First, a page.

Between 2004 and 2012, N contents in the soil from 0–20 cm depth were reduced by around 50% with larger losses in the ACR − N treatment and smaller losses in the ReM+F treatment. From 2012 to 2016, a smaller reduction in soil N was observed, with the exception of the ACR − P treatment. Only small losses of available P were observed between 2004 and 2012, but greater losses occurred after reinstallation of treatments, especially for repeated removal of harvest residues (ReR + F). In the ACR + F treatment the concentration of available P in surface soil was constant through the years. A larger reduction was observed for the ReR + F and ACR − P treatments with losses of approximately 30% from 2004 to 2016. In regards to available S, a reduction in the ReR + F treatment from 2004 to 2012 was observed, and an increase was observed in the ACR − P treatment. For the other treatments, S stocks were constant. From 2012 to 2016, available S stocks improved for all treatments (Figure 1).

3.2. Soil Nutrient Stocks in 2016

At four years into the second study rotation (2016), large differences between treatments were found in the stocks of Total N, Available P and S, and oxidizable C in the soil to 200 cm depth (Figure 2). The largest stock of oxidizable C in the soil was observed in the ReM + F treatment (p > 0.001), and this treatment contained the most oxidizable C at every individual sampling layer except between 60–100 cm. The ReR + F treatment contained the lowest stocks of oxidizable C (p > 0.002) up to 40 cm depth, and did not differ from the ACR treatments in the deeper layers. The supply of oxidizable carbon in the entire 0–200 cm profile of the ReM + F treatment was approximately 130 Mg·ha−1, which is 10% greater than the ACR + F treatment and 20% higher than the ReR + F treatment.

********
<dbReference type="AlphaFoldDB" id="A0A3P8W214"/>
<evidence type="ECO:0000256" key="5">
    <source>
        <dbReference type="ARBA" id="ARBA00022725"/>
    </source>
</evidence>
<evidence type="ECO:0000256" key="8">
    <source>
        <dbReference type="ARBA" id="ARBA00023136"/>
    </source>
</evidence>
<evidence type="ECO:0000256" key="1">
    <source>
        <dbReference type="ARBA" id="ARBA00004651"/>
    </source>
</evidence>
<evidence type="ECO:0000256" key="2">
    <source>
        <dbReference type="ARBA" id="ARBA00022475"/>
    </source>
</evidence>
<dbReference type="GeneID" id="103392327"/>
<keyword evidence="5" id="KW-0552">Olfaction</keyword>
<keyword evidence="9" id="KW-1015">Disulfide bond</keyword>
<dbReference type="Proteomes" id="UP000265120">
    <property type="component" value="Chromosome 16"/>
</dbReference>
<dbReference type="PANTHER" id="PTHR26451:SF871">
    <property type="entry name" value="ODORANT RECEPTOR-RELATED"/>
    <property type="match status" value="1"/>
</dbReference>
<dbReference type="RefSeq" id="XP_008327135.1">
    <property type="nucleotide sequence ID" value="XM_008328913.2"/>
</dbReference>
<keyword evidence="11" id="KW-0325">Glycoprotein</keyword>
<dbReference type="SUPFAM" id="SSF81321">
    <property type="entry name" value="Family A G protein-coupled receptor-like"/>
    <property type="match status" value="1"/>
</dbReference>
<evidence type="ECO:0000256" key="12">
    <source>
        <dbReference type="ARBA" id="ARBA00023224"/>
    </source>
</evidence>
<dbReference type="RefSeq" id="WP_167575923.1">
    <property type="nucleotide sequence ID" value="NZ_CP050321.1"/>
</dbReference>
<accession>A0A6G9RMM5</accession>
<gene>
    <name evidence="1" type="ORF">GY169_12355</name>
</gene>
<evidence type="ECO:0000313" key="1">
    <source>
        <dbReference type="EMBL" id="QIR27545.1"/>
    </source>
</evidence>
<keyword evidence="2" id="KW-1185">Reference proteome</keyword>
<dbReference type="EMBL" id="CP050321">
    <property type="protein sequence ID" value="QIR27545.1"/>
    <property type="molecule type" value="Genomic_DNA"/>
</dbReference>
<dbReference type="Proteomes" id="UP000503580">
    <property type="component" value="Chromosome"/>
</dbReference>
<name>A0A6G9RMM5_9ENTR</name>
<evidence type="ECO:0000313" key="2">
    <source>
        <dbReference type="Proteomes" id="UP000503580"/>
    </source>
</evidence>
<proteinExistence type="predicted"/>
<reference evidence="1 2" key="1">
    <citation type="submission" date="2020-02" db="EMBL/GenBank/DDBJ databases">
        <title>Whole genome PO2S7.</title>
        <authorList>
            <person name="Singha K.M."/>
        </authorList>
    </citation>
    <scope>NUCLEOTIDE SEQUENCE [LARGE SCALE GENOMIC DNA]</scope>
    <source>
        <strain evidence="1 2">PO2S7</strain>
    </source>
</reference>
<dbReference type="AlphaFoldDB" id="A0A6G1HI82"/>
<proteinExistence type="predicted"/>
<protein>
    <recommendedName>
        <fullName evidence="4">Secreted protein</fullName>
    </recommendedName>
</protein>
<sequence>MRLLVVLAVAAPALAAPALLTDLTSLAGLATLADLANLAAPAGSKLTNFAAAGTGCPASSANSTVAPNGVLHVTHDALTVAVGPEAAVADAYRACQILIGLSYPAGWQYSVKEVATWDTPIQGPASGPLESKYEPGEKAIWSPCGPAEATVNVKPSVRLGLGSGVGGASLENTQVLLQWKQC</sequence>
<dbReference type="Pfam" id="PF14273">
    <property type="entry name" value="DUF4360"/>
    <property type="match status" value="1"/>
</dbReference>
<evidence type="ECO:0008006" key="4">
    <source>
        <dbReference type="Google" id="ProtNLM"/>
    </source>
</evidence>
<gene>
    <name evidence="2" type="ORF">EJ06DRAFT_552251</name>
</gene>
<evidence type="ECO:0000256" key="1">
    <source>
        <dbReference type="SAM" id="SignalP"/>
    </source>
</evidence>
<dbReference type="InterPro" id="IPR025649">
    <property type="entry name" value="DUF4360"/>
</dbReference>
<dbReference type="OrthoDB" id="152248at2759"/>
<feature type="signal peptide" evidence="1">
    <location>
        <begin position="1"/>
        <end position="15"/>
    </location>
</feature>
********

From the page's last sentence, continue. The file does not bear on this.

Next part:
The ACR-P treatment contained the highest stock of N (p > 0.001) in all the layers considered. ReM + F, ACR + F, and ReR + F treatments presented the lowest stocks of N, not differing statistically from each other. The ReR + F and ACR − N treatments presented the lowest stocks of P, and were not significantly different. The stocks of N in the 0–200 cm layer of the soil were approximately 10 Mg·ha−1 in the ReM + F, ACR + F, and ReR + F treatments. Stocks of available P in the soil were approximately 40 kg·ha−1 in the ReM + F and ACR + F treatments, which is 60% higher than the stock of P observed in the ReR + F treatment.
The ACR + F and ReR + F treatments contained the largest stocks of S in the soil (p > 0.001). The ACR − N and ACR − P treatments contained the lowest stocks of S (p > 0.001). The stock of S available in the 0–200 cm layer was 280 kg·ha−1 in the ReM + F, ACR + F, and ReR + F treatments. The ACR − N treatment had a stock 30% lower than the previous treatments.

4. Discussion

4.1. Effects of Harvest Residue Strategies on Soil C and Available Nutrient Stocks

The effect of forest residue removal on soil nutrients stocks is inconsistent between different studies in the literature. In some cases, no losses in soil C or nutrient stocks have been reported, even with increases in nutrients exported during harvest [4,14,29,30,31,32,33]. This observation has been attributed to several mechanisms: high buffer capacity of the soil, slow decomposition of forest residues, a long harvesting return interval (more than seven years), and fast growth and litter deposition from new Eucalyptus plantations. However, reduction in soil C and nutrient stocks has been observed in wet tropical sites with sandy soils, high productivity forests, and successive harvest treatments [16,17,29,31,33]. Our study agrees with this latter set of studies and shows substantial changes in soil C and nutrients following removal of harvest residues.